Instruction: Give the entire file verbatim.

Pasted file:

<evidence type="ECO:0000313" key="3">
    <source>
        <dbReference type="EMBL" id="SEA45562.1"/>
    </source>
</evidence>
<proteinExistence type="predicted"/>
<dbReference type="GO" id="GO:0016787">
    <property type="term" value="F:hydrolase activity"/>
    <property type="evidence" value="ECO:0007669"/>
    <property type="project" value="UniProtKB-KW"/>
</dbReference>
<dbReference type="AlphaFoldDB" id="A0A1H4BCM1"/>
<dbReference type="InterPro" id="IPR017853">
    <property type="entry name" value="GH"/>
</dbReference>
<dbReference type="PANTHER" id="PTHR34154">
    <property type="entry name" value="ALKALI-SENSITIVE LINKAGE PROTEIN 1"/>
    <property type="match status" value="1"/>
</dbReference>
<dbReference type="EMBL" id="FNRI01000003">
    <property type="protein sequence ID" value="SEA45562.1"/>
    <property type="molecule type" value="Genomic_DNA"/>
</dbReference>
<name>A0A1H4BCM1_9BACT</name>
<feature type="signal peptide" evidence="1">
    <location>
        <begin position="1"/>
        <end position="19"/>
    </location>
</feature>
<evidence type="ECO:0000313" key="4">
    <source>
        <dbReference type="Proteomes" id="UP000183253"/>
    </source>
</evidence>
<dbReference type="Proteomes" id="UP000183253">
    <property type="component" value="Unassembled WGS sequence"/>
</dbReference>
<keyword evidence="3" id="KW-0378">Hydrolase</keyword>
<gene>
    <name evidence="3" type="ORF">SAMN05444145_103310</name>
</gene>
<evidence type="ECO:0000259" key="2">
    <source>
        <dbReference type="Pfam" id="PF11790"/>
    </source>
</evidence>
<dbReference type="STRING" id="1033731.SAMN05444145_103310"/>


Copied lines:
<evidence type="ECO:0000313" key="3">
    <source>
        <dbReference type="EMBL" id="SEA45562.1"/>
    </source>
</evidence>
<proteinExistence type="predicted"/>
<dbReference type="GO" id="GO:0016787">
    <property type="term" value="F:hydrolase activity"/>
    <property type="evidence" value="ECO:0007669"/>
    <property type="project" value="UniProtKB-KW"/>
</dbReference>
<dbReference type="AlphaFoldDB" id="A0A1H4BCM1"/>
<dbReference type="InterPro" id="IPR017853">
    <property type="entry name" value="GH"/>
</dbReference>
<dbReference type="PANTHER" id="PTHR34154">
    <property type="entry name" value="ALKALI-SENSITIVE LINKAGE PROTEIN 1"/>
    <property type="match status" value="1"/>
</dbReference>
<dbReference type="EMBL" id="FNRI01000003">
    <property type="protein sequence ID" value="SEA45562.1"/>
    <property type="molecule type" value="Genomic_DNA"/>
</dbReference>
<name>A0A1H4BCM1_9BACT</name>
<feature type="signal peptide" evidence="1">
    <location>
        <begin position="1"/>
        <end position="19"/>
    </location>
</feature>
<evidence type="ECO:0000313" key="4">
    <source>
        <dbReference type="Proteomes" id="UP000183253"/>
    </source>
</evidence>
<dbReference type="Proteomes" id="UP000183253">
    <property type="component" value="Unassembled WGS sequence"/>
</dbReference>
<keyword evidence="3" id="KW-0378">Hydrolase</keyword>
<gene>
    <name evidence="3" type="ORF">SAMN05444145_103310</name>
</gene>
<evidence type="ECO:0000259" key="2">
    <source>
        <dbReference type="Pfam" id="PF11790"/>
    </source>
</evidence>
<dbReference type="STRING" id="1033731.SAMN05444145_103310"/>